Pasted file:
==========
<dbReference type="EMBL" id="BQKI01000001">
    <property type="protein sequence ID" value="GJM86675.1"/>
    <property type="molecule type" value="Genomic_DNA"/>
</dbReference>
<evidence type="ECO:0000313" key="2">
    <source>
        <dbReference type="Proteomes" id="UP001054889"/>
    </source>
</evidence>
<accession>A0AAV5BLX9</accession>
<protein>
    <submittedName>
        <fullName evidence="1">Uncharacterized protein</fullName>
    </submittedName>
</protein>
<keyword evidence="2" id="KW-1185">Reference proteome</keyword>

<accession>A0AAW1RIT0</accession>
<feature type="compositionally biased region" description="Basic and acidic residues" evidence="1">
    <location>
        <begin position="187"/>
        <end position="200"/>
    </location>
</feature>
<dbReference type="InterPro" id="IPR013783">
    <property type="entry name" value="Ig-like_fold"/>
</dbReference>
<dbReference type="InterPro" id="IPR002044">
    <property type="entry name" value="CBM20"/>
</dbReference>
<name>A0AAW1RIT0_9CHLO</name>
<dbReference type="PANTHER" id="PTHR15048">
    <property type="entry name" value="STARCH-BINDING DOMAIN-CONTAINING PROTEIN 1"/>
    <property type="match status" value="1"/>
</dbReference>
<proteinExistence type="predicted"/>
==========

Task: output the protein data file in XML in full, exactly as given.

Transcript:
<dbReference type="EMBL" id="BQKI01000001">
    <property type="protein sequence ID" value="GJM86675.1"/>
    <property type="molecule type" value="Genomic_DNA"/>
</dbReference>
<evidence type="ECO:0000313" key="2">
    <source>
        <dbReference type="Proteomes" id="UP001054889"/>
    </source>
</evidence>
<accession>A0AAV5BLX9</accession>
<protein>
    <submittedName>
        <fullName evidence="1">Uncharacterized protein</fullName>
    </submittedName>
</protein>
<keyword evidence="2" id="KW-1185">Reference proteome</keyword>

<accession>A0AAW1RIT0</accession>
<feature type="compositionally biased region" description="Basic and acidic residues" evidence="1">
    <location>
        <begin position="187"/>
        <end position="200"/>
    </location>
</feature>
<dbReference type="InterPro" id="IPR013783">
    <property type="entry name" value="Ig-like_fold"/>
</dbReference>
<dbReference type="InterPro" id="IPR002044">
    <property type="entry name" value="CBM20"/>
</dbReference>
<name>A0AAW1RIT0_9CHLO</name>
<dbReference type="PANTHER" id="PTHR15048">
    <property type="entry name" value="STARCH-BINDING DOMAIN-CONTAINING PROTEIN 1"/>
    <property type="match status" value="1"/>
</dbReference>
<proteinExistence type="predicted"/>